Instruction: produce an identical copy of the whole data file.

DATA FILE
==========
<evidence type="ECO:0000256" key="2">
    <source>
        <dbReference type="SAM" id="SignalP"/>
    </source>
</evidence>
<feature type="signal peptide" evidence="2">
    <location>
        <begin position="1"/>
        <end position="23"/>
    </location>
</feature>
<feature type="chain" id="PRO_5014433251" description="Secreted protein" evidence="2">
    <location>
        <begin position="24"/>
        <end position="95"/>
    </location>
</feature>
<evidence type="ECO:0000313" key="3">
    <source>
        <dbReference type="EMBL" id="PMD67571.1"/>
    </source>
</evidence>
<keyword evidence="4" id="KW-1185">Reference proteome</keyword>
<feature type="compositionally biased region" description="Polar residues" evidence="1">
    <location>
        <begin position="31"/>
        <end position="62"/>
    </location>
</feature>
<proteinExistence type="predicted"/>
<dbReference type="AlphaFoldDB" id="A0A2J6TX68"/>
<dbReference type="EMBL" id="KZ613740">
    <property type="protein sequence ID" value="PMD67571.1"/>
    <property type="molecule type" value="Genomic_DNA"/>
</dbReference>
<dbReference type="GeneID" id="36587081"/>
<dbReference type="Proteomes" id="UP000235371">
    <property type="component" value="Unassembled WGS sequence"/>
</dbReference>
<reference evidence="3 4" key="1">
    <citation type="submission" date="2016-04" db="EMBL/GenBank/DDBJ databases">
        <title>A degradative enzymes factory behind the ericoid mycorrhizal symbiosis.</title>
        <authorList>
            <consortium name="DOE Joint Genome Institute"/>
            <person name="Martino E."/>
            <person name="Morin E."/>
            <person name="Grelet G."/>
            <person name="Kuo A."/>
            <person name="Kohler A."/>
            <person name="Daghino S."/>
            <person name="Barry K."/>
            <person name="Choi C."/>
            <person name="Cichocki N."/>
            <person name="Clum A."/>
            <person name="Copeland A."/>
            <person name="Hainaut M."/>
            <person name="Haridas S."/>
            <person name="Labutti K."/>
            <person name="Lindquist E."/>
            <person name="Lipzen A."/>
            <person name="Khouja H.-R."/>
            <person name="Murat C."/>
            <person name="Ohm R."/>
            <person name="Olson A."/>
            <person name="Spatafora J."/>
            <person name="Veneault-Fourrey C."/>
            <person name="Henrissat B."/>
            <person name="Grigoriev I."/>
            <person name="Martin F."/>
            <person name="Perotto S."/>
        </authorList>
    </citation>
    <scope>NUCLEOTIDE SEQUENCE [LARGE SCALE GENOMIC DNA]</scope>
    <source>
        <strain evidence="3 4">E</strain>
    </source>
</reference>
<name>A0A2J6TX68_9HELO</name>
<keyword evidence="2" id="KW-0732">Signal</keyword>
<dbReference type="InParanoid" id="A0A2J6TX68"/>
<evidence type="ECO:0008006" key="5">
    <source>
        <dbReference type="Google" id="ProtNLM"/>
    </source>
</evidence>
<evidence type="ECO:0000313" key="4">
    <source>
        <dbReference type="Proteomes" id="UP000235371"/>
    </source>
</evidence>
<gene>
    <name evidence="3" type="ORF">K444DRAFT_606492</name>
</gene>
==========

<evidence type="ECO:0000256" key="2">
    <source>
        <dbReference type="SAM" id="SignalP"/>
    </source>
</evidence>
<feature type="signal peptide" evidence="2">
    <location>
        <begin position="1"/>
        <end position="23"/>
    </location>
</feature>
<feature type="chain" id="PRO_5014433251" description="Secreted protein" evidence="2">
    <location>
        <begin position="24"/>
        <end position="95"/>
    </location>
</feature>
<evidence type="ECO:0000313" key="3">
    <source>
        <dbReference type="EMBL" id="PMD67571.1"/>
    </source>
</evidence>
<keyword evidence="4" id="KW-1185">Reference proteome</keyword>
<feature type="compositionally biased region" description="Polar residues" evidence="1">
    <location>
        <begin position="31"/>
        <end position="62"/>
    </location>
</feature>
<proteinExistence type="predicted"/>
<dbReference type="AlphaFoldDB" id="A0A2J6TX68"/>
<dbReference type="EMBL" id="KZ613740">
    <property type="protein sequence ID" value="PMD67571.1"/>
    <property type="molecule type" value="Genomic_DNA"/>
</dbReference>
<dbReference type="GeneID" id="36587081"/>
<dbReference type="Proteomes" id="UP000235371">
    <property type="component" value="Unassembled WGS sequence"/>
</dbReference>
<reference evidence="3 4" key="1">
    <citation type="submission" date="2016-04" db="EMBL/GenBank/DDBJ databases">
        <title>A degradative enzymes factory behind the ericoid mycorrhizal symbiosis.</title>
        <authorList>
            <consortium name="DOE Joint Genome Institute"/>
            <person name="Martino E."/>
            <person name="Morin E."/>
            <person name="Grelet G."/>
            <person name="Kuo A."/>
            <person name="Kohler A."/>
            <person name="Daghino S."/>
            <person name="Barry K."/>
            <person name="Choi C."/>
            <person name="Cichocki N."/>
            <person name="Clum A."/>
            <person name="Copeland A."/>
            <person name="Hainaut M."/>
            <person name="Haridas S."/>
            <person name="Labutti K."/>
            <person name="Lindquist E."/>
            <person name="Lipzen A."/>
            <person name="Khouja H.-R."/>
            <person name="Murat C."/>
            <person name="Ohm R."/>
            <person name="Olson A."/>
            <person name="Spatafora J."/>
            <person name="Veneault-Fourrey C."/>
            <person name="Henrissat B."/>
            <person name="Grigoriev I."/>
            <person name="Martin F."/>
            <person name="Perotto S."/>
        </authorList>
    </citation>
    <scope>NUCLEOTIDE SEQUENCE [LARGE SCALE GENOMIC DNA]</scope>
    <source>
        <strain evidence="3 4">E</strain>
    </source>
</reference>
<name>A0A2J6TX68_9HELO</name>
<keyword evidence="2" id="KW-0732">Signal</keyword>
<dbReference type="InParanoid" id="A0A2J6TX68"/>
<evidence type="ECO:0008006" key="5">
    <source>
        <dbReference type="Google" id="ProtNLM"/>
    </source>
</evidence>
<evidence type="ECO:0000313" key="4">
    <source>
        <dbReference type="Proteomes" id="UP000235371"/>
    </source>
</evidence>
<gene>
    <name evidence="3" type="ORF">K444DRAFT_606492</name>
</gene>